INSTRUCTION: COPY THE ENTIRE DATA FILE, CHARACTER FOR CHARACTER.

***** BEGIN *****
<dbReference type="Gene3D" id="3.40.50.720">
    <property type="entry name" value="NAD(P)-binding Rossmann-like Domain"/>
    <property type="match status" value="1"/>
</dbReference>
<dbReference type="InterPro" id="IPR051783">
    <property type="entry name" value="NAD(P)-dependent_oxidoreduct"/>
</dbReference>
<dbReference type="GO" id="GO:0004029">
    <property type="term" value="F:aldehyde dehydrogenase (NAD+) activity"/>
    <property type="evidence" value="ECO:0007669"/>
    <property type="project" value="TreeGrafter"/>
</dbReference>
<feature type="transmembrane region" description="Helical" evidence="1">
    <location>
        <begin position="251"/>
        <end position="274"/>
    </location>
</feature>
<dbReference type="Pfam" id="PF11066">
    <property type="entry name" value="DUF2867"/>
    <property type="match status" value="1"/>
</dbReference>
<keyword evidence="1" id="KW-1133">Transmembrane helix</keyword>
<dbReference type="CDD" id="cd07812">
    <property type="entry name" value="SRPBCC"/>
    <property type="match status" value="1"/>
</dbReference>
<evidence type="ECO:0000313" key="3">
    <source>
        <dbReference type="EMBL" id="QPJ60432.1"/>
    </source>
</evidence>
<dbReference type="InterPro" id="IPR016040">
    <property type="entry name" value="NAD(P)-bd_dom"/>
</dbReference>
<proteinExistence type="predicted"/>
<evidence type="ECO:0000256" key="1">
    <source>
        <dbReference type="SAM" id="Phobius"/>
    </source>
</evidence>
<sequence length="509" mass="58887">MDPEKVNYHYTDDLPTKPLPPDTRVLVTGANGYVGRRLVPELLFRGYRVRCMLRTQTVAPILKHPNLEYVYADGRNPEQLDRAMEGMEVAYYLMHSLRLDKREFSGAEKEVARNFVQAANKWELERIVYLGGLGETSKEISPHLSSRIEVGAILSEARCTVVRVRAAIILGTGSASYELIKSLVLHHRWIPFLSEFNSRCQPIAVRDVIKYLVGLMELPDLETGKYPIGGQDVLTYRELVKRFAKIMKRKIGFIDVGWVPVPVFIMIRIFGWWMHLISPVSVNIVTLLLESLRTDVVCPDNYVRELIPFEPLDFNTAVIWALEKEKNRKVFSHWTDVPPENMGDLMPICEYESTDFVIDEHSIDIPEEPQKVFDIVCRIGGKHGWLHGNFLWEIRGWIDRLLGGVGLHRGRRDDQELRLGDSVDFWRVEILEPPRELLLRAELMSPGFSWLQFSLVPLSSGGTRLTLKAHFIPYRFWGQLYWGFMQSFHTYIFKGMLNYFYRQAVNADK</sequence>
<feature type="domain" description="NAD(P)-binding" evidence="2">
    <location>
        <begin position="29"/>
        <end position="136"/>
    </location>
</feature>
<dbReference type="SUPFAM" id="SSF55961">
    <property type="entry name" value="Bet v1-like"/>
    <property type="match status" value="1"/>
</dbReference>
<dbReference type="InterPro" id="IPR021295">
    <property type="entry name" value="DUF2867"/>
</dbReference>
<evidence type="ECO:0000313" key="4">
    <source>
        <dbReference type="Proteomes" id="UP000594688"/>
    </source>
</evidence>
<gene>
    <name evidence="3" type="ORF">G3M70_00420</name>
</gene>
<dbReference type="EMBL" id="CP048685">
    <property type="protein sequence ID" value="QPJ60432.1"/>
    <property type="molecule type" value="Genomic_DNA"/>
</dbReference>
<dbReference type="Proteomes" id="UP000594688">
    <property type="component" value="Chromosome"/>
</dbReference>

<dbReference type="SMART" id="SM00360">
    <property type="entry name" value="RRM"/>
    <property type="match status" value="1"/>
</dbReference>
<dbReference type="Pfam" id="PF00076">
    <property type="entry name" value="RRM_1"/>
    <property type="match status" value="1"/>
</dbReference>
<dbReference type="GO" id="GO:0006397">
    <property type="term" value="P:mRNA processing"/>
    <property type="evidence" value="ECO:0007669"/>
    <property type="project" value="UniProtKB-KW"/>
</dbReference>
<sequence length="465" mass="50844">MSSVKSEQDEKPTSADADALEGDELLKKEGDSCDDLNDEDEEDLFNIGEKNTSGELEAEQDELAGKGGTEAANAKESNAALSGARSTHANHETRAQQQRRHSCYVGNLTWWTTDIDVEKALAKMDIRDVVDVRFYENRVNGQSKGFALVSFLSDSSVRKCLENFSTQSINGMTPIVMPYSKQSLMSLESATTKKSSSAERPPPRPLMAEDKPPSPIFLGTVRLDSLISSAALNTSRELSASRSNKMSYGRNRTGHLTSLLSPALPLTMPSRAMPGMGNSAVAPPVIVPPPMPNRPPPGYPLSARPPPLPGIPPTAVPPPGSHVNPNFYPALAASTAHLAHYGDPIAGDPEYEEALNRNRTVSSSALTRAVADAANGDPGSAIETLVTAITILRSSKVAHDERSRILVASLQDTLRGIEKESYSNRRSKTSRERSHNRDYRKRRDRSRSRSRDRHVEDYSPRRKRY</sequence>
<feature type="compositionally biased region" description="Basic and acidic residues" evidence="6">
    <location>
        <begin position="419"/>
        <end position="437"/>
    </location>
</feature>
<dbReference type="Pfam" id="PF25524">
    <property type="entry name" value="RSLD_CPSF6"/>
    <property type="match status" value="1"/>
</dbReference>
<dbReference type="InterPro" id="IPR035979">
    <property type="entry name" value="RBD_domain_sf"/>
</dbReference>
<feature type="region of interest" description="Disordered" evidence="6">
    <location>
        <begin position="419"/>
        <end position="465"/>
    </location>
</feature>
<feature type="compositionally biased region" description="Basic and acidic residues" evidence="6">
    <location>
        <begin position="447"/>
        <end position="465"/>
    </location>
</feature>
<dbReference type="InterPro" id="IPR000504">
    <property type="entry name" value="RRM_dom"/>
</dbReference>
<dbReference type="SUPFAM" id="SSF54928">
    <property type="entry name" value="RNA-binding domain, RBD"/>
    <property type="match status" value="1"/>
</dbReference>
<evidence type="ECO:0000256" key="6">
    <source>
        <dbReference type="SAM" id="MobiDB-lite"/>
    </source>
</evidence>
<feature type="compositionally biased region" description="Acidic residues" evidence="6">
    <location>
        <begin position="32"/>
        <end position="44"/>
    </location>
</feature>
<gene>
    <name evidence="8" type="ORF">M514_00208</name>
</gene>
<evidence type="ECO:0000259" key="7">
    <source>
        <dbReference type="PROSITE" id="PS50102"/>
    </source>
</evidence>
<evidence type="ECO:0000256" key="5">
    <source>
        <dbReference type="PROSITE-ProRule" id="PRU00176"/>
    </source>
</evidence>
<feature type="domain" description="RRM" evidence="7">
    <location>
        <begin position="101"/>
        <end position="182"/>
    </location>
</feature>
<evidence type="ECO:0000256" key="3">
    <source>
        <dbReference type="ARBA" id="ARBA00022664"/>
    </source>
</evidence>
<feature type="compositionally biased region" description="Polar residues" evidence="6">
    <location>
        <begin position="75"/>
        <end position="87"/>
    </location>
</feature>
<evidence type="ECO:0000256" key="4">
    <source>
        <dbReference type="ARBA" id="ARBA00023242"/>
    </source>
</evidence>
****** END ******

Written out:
<dbReference type="Gene3D" id="3.40.50.720">
    <property type="entry name" value="NAD(P)-binding Rossmann-like Domain"/>
    <property type="match status" value="1"/>
</dbReference>
<dbReference type="InterPro" id="IPR051783">
    <property type="entry name" value="NAD(P)-dependent_oxidoreduct"/>
</dbReference>
<dbReference type="GO" id="GO:0004029">
    <property type="term" value="F:aldehyde dehydrogenase (NAD+) activity"/>
    <property type="evidence" value="ECO:0007669"/>
    <property type="project" value="TreeGrafter"/>
</dbReference>
<feature type="transmembrane region" description="Helical" evidence="1">
    <location>
        <begin position="251"/>
        <end position="274"/>
    </location>
</feature>
<dbReference type="Pfam" id="PF11066">
    <property type="entry name" value="DUF2867"/>
    <property type="match status" value="1"/>
</dbReference>
<keyword evidence="1" id="KW-1133">Transmembrane helix</keyword>
<dbReference type="CDD" id="cd07812">
    <property type="entry name" value="SRPBCC"/>
    <property type="match status" value="1"/>
</dbReference>
<evidence type="ECO:0000313" key="3">
    <source>
        <dbReference type="EMBL" id="QPJ60432.1"/>
    </source>
</evidence>
<dbReference type="InterPro" id="IPR016040">
    <property type="entry name" value="NAD(P)-bd_dom"/>
</dbReference>
<proteinExistence type="predicted"/>
<evidence type="ECO:0000256" key="1">
    <source>
        <dbReference type="SAM" id="Phobius"/>
    </source>
</evidence>
<sequence length="509" mass="58887">MDPEKVNYHYTDDLPTKPLPPDTRVLVTGANGYVGRRLVPELLFRGYRVRCMLRTQTVAPILKHPNLEYVYADGRNPEQLDRAMEGMEVAYYLMHSLRLDKREFSGAEKEVARNFVQAANKWELERIVYLGGLGETSKEISPHLSSRIEVGAILSEARCTVVRVRAAIILGTGSASYELIKSLVLHHRWIPFLSEFNSRCQPIAVRDVIKYLVGLMELPDLETGKYPIGGQDVLTYRELVKRFAKIMKRKIGFIDVGWVPVPVFIMIRIFGWWMHLISPVSVNIVTLLLESLRTDVVCPDNYVRELIPFEPLDFNTAVIWALEKEKNRKVFSHWTDVPPENMGDLMPICEYESTDFVIDEHSIDIPEEPQKVFDIVCRIGGKHGWLHGNFLWEIRGWIDRLLGGVGLHRGRRDDQELRLGDSVDFWRVEILEPPRELLLRAELMSPGFSWLQFSLVPLSSGGTRLTLKAHFIPYRFWGQLYWGFMQSFHTYIFKGMLNYFYRQAVNADK</sequence>
<feature type="domain" description="NAD(P)-binding" evidence="2">
    <location>
        <begin position="29"/>
        <end position="136"/>
    </location>
</feature>
<dbReference type="SUPFAM" id="SSF55961">
    <property type="entry name" value="Bet v1-like"/>
    <property type="match status" value="1"/>
</dbReference>
<dbReference type="InterPro" id="IPR021295">
    <property type="entry name" value="DUF2867"/>
</dbReference>
<evidence type="ECO:0000313" key="4">
    <source>
        <dbReference type="Proteomes" id="UP000594688"/>
    </source>
</evidence>
<gene>
    <name evidence="3" type="ORF">G3M70_00420</name>
</gene>
<dbReference type="EMBL" id="CP048685">
    <property type="protein sequence ID" value="QPJ60432.1"/>
    <property type="molecule type" value="Genomic_DNA"/>
</dbReference>
<dbReference type="Proteomes" id="UP000594688">
    <property type="component" value="Chromosome"/>
</dbReference>

<dbReference type="SMART" id="SM00360">
    <property type="entry name" value="RRM"/>
    <property type="match status" value="1"/>
</dbReference>
<dbReference type="Pfam" id="PF00076">
    <property type="entry name" value="RRM_1"/>
    <property type="match status" value="1"/>
</dbReference>
<dbReference type="GO" id="GO:0006397">
    <property type="term" value="P:mRNA processing"/>
    <property type="evidence" value="ECO:0007669"/>
    <property type="project" value="UniProtKB-KW"/>
</dbReference>
<sequence length="465" mass="50844">MSSVKSEQDEKPTSADADALEGDELLKKEGDSCDDLNDEDEEDLFNIGEKNTSGELEAEQDELAGKGGTEAANAKESNAALSGARSTHANHETRAQQQRRHSCYVGNLTWWTTDIDVEKALAKMDIRDVVDVRFYENRVNGQSKGFALVSFLSDSSVRKCLENFSTQSINGMTPIVMPYSKQSLMSLESATTKKSSSAERPPPRPLMAEDKPPSPIFLGTVRLDSLISSAALNTSRELSASRSNKMSYGRNRTGHLTSLLSPALPLTMPSRAMPGMGNSAVAPPVIVPPPMPNRPPPGYPLSARPPPLPGIPPTAVPPPGSHVNPNFYPALAASTAHLAHYGDPIAGDPEYEEALNRNRTVSSSALTRAVADAANGDPGSAIETLVTAITILRSSKVAHDERSRILVASLQDTLRGIEKESYSNRRSKTSRERSHNRDYRKRRDRSRSRSRDRHVEDYSPRRKRY</sequence>
<feature type="compositionally biased region" description="Basic and acidic residues" evidence="6">
    <location>
        <begin position="419"/>
        <end position="437"/>
    </location>
</feature>
<dbReference type="Pfam" id="PF25524">
    <property type="entry name" value="RSLD_CPSF6"/>
    <property type="match status" value="1"/>
</dbReference>
<dbReference type="InterPro" id="IPR035979">
    <property type="entry name" value="RBD_domain_sf"/>
</dbReference>
<feature type="region of interest" description="Disordered" evidence="6">
    <location>
        <begin position="419"/>
        <end position="465"/>
    </location>
</feature>
<feature type="compositionally biased region" description="Basic and acidic residues" evidence="6">
    <location>
        <begin position="447"/>
        <end position="465"/>
    </location>
</feature>
<dbReference type="InterPro" id="IPR000504">
    <property type="entry name" value="RRM_dom"/>
</dbReference>
<dbReference type="SUPFAM" id="SSF54928">
    <property type="entry name" value="RNA-binding domain, RBD"/>
    <property type="match status" value="1"/>
</dbReference>
<evidence type="ECO:0000256" key="6">
    <source>
        <dbReference type="SAM" id="MobiDB-lite"/>
    </source>
</evidence>
<feature type="compositionally biased region" description="Acidic residues" evidence="6">
    <location>
        <begin position="32"/>
        <end position="44"/>
    </location>
</feature>
<gene>
    <name evidence="8" type="ORF">M514_00208</name>
</gene>
<evidence type="ECO:0000259" key="7">
    <source>
        <dbReference type="PROSITE" id="PS50102"/>
    </source>
</evidence>
<evidence type="ECO:0000256" key="5">
    <source>
        <dbReference type="PROSITE-ProRule" id="PRU00176"/>
    </source>
</evidence>
<feature type="domain" description="RRM" evidence="7">
    <location>
        <begin position="101"/>
        <end position="182"/>
    </location>
</feature>
<evidence type="ECO:0000256" key="3">
    <source>
        <dbReference type="ARBA" id="ARBA00022664"/>
    </source>
</evidence>
<feature type="compositionally biased region" description="Polar residues" evidence="6">
    <location>
        <begin position="75"/>
        <end position="87"/>
    </location>
</feature>
<evidence type="ECO:0000256" key="4">
    <source>
        <dbReference type="ARBA" id="ARBA00023242"/>
    </source>
</evidence>